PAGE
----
"Brexit is a political reality but we must reach agreements to minimise the damage"

Simon Manley speaking at the forum.
Simon Manley speaking at the forum. / Salvador Salas
  • The British Ambassador to Spain, Simon Manley, spoke at a business forum organised by SUR about a number of Brexit-related issues

Simon Manley, British Ambassador to Spain, reiterated his government’s stance that there was “no going back on Brexit” at a business forum organised by SUR in Malaga.

The forum, which took place at the AC Málaga Palacio hotel last Friday, was led by SUR’s director of publications, Pedro Luis Gómez. It aimed to analyse the implications for the relationship between the United Kingdom and the Costa del Sol, as well as for the tens of thousands of Britons living here, in a post-Brexit world.

The ambassador was introduced by Elías Bendodo, president of the provincial government and Turismo Costa del Sol, who explained that from a tourism point of view, “Brexit has only had a positive effect,” with visitors numbers from Britain increasing.

Bendodo also expressed his desire for a positive outcome from the ongoing negotiations as “the British aren’t foreigners”. He says: “They’re ‘Malagueños’. They make up a large part of Malaga province’s population.”

Speaking in Spanish to an audience of mixed nationalities, the ambassador stressed the British government’s commitment to maintaining strong links with Spain and the rest of the European Union. “With Brexit we are leaving the EU but not Europe. We share the same values and we are still close neighbours,” he said.

Manley pointed out that while the British people voted to leave the European Union, it is still the UK’s wish to “continue working with our European neighbours”.

He added that despite Brexit, the UK wanted the EU to be a “success” and a project that was “strong, prosperous and secure”.

He described Brexit as “a political reality” but stressed the importance of “listen[ing] to both sides in the Brexit negotiations” in order to reach agreements that would “minimise the damage”.

One area which Manley was keen to highlight was a future relationship which was mutually beneficial, especially in terms of the economy: “In these Brexit negotiations we want to avoid any barriers especially in terms of the economy. In the 21st century it is key that we have free trade to have a strong economy and attract investment.”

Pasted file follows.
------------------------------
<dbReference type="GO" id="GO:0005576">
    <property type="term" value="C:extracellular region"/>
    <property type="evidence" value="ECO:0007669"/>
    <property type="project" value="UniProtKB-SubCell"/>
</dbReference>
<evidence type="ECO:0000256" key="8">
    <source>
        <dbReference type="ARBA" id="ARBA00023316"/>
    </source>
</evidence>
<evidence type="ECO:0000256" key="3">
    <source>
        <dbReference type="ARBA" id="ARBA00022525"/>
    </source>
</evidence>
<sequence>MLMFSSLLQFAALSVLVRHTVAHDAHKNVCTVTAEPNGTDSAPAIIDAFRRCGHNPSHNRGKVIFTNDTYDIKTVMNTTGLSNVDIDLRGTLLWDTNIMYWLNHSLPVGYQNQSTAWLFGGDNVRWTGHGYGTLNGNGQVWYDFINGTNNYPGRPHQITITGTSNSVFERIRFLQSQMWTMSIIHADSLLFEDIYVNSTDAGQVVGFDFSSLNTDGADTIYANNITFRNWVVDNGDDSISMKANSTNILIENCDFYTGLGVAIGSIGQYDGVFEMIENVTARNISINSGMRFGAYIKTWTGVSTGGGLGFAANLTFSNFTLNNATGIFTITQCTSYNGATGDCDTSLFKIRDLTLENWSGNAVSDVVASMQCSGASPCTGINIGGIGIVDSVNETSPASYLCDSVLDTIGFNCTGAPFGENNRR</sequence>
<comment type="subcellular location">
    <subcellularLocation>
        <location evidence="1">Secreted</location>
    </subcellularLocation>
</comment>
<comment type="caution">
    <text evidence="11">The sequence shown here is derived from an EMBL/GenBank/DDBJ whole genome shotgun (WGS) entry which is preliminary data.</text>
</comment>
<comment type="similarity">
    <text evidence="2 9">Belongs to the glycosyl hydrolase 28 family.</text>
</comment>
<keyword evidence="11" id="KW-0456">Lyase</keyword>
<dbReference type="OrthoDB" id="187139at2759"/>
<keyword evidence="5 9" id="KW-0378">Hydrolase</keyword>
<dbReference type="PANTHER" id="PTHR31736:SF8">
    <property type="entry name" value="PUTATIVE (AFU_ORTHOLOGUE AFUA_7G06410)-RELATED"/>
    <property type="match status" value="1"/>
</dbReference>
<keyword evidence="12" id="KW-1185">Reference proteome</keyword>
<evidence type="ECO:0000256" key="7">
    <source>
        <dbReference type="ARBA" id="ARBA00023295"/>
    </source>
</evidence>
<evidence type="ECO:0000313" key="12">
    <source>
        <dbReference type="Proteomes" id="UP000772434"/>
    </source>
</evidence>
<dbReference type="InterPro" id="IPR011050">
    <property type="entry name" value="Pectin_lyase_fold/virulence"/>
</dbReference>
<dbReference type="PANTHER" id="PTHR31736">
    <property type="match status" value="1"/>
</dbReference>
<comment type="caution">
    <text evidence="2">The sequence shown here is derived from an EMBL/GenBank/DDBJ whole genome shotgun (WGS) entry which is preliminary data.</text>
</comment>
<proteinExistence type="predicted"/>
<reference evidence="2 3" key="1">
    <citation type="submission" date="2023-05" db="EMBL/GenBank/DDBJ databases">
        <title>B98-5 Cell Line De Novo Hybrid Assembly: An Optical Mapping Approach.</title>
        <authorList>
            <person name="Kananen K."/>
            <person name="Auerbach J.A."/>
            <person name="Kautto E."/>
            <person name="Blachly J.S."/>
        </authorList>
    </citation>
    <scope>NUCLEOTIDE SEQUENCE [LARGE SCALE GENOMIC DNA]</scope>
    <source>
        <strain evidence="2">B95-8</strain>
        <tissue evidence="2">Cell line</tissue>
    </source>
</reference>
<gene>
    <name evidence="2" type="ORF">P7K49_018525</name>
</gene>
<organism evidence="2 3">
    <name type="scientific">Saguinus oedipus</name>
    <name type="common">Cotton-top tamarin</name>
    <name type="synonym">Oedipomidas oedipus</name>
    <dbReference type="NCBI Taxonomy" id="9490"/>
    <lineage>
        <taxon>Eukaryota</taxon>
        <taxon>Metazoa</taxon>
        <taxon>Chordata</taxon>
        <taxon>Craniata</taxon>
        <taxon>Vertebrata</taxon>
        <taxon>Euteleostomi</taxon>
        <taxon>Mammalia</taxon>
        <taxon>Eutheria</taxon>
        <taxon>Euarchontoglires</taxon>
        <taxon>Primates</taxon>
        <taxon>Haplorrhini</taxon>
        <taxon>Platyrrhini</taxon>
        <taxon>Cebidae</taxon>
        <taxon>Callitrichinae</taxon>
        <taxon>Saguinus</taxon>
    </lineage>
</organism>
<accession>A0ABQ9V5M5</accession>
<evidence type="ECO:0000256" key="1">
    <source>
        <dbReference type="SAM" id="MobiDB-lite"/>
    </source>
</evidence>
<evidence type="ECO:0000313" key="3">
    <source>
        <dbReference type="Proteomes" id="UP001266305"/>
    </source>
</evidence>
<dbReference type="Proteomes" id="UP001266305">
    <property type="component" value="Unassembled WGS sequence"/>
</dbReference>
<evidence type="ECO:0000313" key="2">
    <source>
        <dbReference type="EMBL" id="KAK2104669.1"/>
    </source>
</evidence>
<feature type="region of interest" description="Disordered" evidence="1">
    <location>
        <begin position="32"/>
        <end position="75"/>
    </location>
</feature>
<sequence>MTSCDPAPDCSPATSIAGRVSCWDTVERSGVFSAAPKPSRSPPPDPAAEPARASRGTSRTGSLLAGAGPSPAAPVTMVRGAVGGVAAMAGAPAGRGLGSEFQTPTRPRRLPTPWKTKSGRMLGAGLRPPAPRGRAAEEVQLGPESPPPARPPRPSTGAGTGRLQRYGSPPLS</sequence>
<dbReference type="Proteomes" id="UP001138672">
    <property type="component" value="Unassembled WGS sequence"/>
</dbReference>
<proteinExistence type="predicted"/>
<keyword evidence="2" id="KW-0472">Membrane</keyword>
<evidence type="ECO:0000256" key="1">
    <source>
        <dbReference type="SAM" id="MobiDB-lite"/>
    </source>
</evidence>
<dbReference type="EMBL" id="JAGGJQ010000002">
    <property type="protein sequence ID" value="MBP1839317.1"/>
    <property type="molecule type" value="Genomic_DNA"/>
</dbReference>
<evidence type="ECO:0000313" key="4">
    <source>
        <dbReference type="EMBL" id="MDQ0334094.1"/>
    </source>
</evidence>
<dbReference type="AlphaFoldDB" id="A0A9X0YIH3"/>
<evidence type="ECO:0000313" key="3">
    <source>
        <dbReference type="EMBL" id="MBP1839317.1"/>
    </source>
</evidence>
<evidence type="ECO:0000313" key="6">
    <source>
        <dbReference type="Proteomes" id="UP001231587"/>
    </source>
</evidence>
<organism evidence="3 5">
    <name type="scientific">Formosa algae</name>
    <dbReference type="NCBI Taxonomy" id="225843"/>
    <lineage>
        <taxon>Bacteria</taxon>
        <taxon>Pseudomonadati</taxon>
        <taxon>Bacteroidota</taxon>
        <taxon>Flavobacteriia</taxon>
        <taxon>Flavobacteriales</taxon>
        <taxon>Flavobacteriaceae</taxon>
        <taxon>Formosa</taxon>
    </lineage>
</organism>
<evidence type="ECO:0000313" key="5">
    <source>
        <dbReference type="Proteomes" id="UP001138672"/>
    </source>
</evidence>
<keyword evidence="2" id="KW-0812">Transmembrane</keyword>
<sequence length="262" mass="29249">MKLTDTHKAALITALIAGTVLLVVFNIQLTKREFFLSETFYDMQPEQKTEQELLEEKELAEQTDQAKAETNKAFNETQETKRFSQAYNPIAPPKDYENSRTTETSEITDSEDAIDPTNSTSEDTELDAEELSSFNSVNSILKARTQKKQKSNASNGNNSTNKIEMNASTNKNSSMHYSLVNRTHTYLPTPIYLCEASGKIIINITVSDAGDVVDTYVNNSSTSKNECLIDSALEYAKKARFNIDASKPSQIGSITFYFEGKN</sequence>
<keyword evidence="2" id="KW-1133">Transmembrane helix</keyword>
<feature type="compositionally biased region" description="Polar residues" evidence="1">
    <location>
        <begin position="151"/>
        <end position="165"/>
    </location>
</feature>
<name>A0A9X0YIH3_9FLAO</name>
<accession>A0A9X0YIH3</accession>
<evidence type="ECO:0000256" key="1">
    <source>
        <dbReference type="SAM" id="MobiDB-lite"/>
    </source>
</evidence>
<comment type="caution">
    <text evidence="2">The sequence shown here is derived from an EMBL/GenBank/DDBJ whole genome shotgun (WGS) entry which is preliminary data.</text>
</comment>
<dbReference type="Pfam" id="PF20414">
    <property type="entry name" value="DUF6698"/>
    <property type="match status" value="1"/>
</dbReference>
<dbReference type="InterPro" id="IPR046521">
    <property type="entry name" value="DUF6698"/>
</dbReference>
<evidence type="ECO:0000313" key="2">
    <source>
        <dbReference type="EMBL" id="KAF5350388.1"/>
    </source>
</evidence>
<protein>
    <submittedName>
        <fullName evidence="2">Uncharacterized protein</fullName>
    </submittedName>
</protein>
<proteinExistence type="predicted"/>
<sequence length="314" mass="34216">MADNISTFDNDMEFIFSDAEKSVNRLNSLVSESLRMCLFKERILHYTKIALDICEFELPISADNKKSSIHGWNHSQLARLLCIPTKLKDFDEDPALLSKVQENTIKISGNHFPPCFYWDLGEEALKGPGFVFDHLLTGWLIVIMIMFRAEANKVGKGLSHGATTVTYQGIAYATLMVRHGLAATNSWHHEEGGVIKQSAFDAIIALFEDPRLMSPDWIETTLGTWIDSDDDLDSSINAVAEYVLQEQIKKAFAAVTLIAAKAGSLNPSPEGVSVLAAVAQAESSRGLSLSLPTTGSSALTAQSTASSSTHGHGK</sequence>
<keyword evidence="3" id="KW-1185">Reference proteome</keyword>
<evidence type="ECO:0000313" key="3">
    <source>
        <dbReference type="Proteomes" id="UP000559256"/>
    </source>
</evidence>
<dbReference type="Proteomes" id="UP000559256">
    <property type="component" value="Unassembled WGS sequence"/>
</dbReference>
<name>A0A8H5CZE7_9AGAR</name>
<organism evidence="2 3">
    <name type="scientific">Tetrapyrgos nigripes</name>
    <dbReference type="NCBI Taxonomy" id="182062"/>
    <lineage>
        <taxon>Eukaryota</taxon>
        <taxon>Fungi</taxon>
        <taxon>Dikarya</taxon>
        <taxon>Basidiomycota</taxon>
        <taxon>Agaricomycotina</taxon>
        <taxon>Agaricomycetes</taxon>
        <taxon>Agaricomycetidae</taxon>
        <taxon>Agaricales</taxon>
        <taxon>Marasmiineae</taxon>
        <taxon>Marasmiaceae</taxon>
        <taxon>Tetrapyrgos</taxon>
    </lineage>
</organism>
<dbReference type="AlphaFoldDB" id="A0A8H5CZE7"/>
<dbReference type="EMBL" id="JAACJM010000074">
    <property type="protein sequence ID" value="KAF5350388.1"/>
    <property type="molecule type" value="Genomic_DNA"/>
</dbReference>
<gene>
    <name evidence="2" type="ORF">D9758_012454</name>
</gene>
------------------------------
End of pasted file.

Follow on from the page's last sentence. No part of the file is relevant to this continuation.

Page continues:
Movement of people was also a priority, he said, explaining that the ‘settled status’, outlined in a 15-page Home Office document earlier in the week, would “give security and the same rights to EU citizens in the UK”.

He went on to praise the contribution of Spanish people to British society, outlining especially the heroism of Ignacio Echeverría during the recent London Bridge attack, while also pledging the UK’s unwavering support on security matters: “Our values and our resolve, when we work together, are much stronger than those of the terrorists.”

Rights for students

A question and answer session took place after his speech, in which Manley was challenged on the rights of foreign students studying in the UK.

He responded: “We don’t want to close our borders to students. The UK government will continue to support them.”

He also outlined his government’s aspirations to maintain access to the Erasmus programme, reiterating that any deals struck would have to be reciprocal. “We want the UK to continue to attract the most talented people in the world,” he added.

Healthcare post Brexit

British residents’ access to the Spanish health system was another point raised and the ambassador stated that the UK government would be pressing for the European Health Insurance Card (EHIC) to be maintained, or something similar brought in in its place.

A categorical “no”

Manley, when asked about Gibraltar, categorically declared there would be “no joint sovereignty deal”.

He did, however, agree that free movement across the frontier was crucial: “What impresses me about Gibraltar is its links with the surrounding area. We want to work together with Spain to guarantee the prosperity of Campo de Gibraltar.”

The ambassador concluded his intervention, saying: “We have few allies with whom we have such a strong relationship as we do with Spain. We should celebrate the cultural, personal and historical links between our two countries and make our relationship even stronger.”

The event was also attended by Mayor of Malaga, Francisco de la Torre; Partido Popular MP, Carolina España; British Consul for Andalucía, Charmaine Arbouin; and Vice-Consul Rosslyn Crotty; Director General of Prensa Malagueña, José Luis Romero; and Deputy Editor of SUR, Javier Recio, among other authorities, officials and members of the international community.